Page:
WASHINGTON (Reuters) - The United States has threatened action that could disrupt a French-led satellite maker’s supply chain, spurred by suspicion that it illegally used U.S. know-how or parts in spacecraft launched by Chinese rockets.
The State Department last month quietly warned the company, Thales Alenia Space, that export licenses needed by its U.S. suppliers might be denied, absent greater cooperation in an
investigation of the matter, a department email obtained by Reuters showed.
License refusals could crimp the 2 billion euros ($2.65 billion) in worldwide civil and military sales that the company, known as TAS, posted in 2010.
They also could force a costly product-line revamp and strain U.S. ties with France.
The threat escalates the United States’ multi-year push for details on the design and components of a watershed telecommunications satellite that TAS has labeled as free of U.S. parts and therefore exempt from U.S. export controls.
The State Department holds that the satellite is not free of license-requiring U.S. parts, and that TAS illegally exported it to China, according to a department summary of actions in the case provided to two congressional committees.
The issue is especially sensitive because U.S. intelligence officials have accused Beijing of wide-ranging covert efforts to steal U.S. technology secrets for economic and military advantage over the United States.
Washington bars satellites containing U.S. parts and U.S. design know-how from launch by China as part of sanctions imposed after the 1989 crushing of the pro-democracy movement at Beijing’s Tiananmen Square.
Such U.S. technology is subject to so-called International Traffic in Arms Regulations, or ITAR, a set of State Department-enforced rules governing arms trade.
TAS describes its Spacebus 4000C2 as the West’s first commercial communications satellite without so much as a U.S. bolt, screw or piece of insulation subject to U.S. control. The company said it has sold eight such “unrestricted” satellites to international customers, five of them already launched by China with the other three to follow.
The U.S. warning of possible export-license denials was contained in a January 24 letter to TAS, a joint venture of France’s Thales Group, which owns 67 percent, and Italy’s Finmeccanica SpA Group, 33 percent.
The letter acknowledged TAS’s position that a French “blocking” law limits the company’s ability to cooperate with U.S. investigators.
The law bars data release that could undercut French sovereignty or be used in administrative or judicial proceedings abroad.
But the letter, as described by State Department officials in an emailed memo to U.S. congressional staff, urged TAS to reconsider its stance and hand over more data on the makeup of the satellite billed as exempt from U.S. licensing requirements.
Failure to provide the information within 30 days “would lead to consideration of license denials,” said the memo obtained by Reuters. It said the department had sought the data over the past two years.
This opens the way for possible blanket denials that could be “a big blow” to the Thales Group and to its U.S. suppliers, said George Grammas, who leads the international trade and export controls practice at Squire Sanders, a law firm. Grammas has served on an industry panel that advises the State Department on defense trade issues.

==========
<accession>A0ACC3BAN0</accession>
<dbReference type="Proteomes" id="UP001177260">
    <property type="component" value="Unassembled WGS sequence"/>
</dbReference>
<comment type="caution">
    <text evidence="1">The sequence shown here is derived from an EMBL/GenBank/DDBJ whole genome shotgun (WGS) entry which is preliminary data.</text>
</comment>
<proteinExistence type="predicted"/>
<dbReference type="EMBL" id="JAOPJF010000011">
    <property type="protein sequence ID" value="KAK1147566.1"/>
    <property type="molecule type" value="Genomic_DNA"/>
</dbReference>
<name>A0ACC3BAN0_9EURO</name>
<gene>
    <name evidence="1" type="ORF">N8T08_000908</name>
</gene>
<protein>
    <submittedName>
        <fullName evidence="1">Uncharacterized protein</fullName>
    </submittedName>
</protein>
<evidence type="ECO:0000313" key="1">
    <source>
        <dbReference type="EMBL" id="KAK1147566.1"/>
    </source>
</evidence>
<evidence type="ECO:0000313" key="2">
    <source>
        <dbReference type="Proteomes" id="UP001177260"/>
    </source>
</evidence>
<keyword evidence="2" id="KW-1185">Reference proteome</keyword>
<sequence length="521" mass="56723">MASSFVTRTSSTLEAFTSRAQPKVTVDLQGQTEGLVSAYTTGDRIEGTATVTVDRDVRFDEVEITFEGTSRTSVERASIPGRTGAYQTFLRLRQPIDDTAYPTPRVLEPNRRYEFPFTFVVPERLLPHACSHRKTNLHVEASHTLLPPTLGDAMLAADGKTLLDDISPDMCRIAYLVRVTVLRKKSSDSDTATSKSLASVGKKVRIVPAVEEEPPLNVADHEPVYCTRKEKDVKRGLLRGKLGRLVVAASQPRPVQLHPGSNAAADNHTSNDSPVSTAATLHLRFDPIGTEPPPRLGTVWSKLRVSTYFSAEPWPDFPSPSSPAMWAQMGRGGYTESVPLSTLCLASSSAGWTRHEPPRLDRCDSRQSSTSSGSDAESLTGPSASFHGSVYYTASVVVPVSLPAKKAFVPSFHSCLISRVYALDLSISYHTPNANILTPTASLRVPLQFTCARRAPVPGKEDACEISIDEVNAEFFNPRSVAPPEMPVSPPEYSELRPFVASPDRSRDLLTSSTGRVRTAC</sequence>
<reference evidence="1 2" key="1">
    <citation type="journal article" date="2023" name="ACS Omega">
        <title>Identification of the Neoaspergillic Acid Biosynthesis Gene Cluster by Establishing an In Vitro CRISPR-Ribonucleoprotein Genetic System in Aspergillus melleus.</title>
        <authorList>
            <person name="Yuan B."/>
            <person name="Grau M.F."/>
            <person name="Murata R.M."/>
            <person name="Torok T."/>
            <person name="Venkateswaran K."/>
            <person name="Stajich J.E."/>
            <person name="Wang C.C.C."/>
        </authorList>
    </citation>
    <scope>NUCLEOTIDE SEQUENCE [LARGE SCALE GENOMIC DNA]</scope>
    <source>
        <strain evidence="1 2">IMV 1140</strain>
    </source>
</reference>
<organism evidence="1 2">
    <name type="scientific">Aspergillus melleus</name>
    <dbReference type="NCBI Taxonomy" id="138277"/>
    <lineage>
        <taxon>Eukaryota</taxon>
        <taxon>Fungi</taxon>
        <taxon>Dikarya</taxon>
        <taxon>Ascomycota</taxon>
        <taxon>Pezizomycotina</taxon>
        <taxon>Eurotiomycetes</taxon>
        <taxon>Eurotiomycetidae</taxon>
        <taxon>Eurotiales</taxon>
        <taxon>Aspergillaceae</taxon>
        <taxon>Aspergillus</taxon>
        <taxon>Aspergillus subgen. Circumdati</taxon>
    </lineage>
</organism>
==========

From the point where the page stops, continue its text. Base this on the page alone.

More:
The Thales Group, headquartered in Neuilly-sur-Seine, generates close to 80 percent of its sales outside France, with operations in 50 countries, according to information on its website.
Export denials to a rival could be a boost to U.S. manufacturers such as Lockheed Martin, Boeing, Orbital Sciences and Space Systems/Loral, a unit of Loral Space & Communications , that have lost as much as half their global satellite market share in recent years
The U.S. share of global satellite exports has dropped from about 75 percent in 1995 to between 35 percent and 50 percent in the past seven years, according to Patricia Cooper, president of the Satellite Industry Association, a U.S.-based trade group.
Edgar Buckley, a Thales Group senior vice president and former NATO assistant secretary-general, said in an emailed statement to Reuters this week that TAS is trying to help the State Department “to resolve any outstanding concerns it may have.”
A French Embassy spokesman in Washington, Luis Vassy, said the embassy had been involved both to “explain the regulations in place in France with regard to the protection of sensitive items and technologies, and to detail the steps taken to make sure no restricted item or technology imported is unduly exported to a third party.”
“To our knowledge, no violation by TAS has been observed on ITAR components,” he said by email.
The new U.S. squeeze on TAS followed a December 20 letter to Secretary of State Hillary Clinton from Ileana Ros-Lehtinen, chairwoman of the U.S. House of Representatives’ Foreign Affairs Committee, and two fellow senior Republican lawmakers.
“We are concerned that the department is not moving aggressively enough to punish violations of” ITAR, the letter said.
The State Department is continuing to look into U.S. exports to TAS to determine whether the company improperly bundled U.S.-controlled technology into the satellites marketed as “ITAR free,” a department official said.
Department officials have been meeting with TAS and “continue gathering information with an eye toward resolution of this matter,” the official said.
Reporting By Jim Wolf; Editing by Maureen Bavdek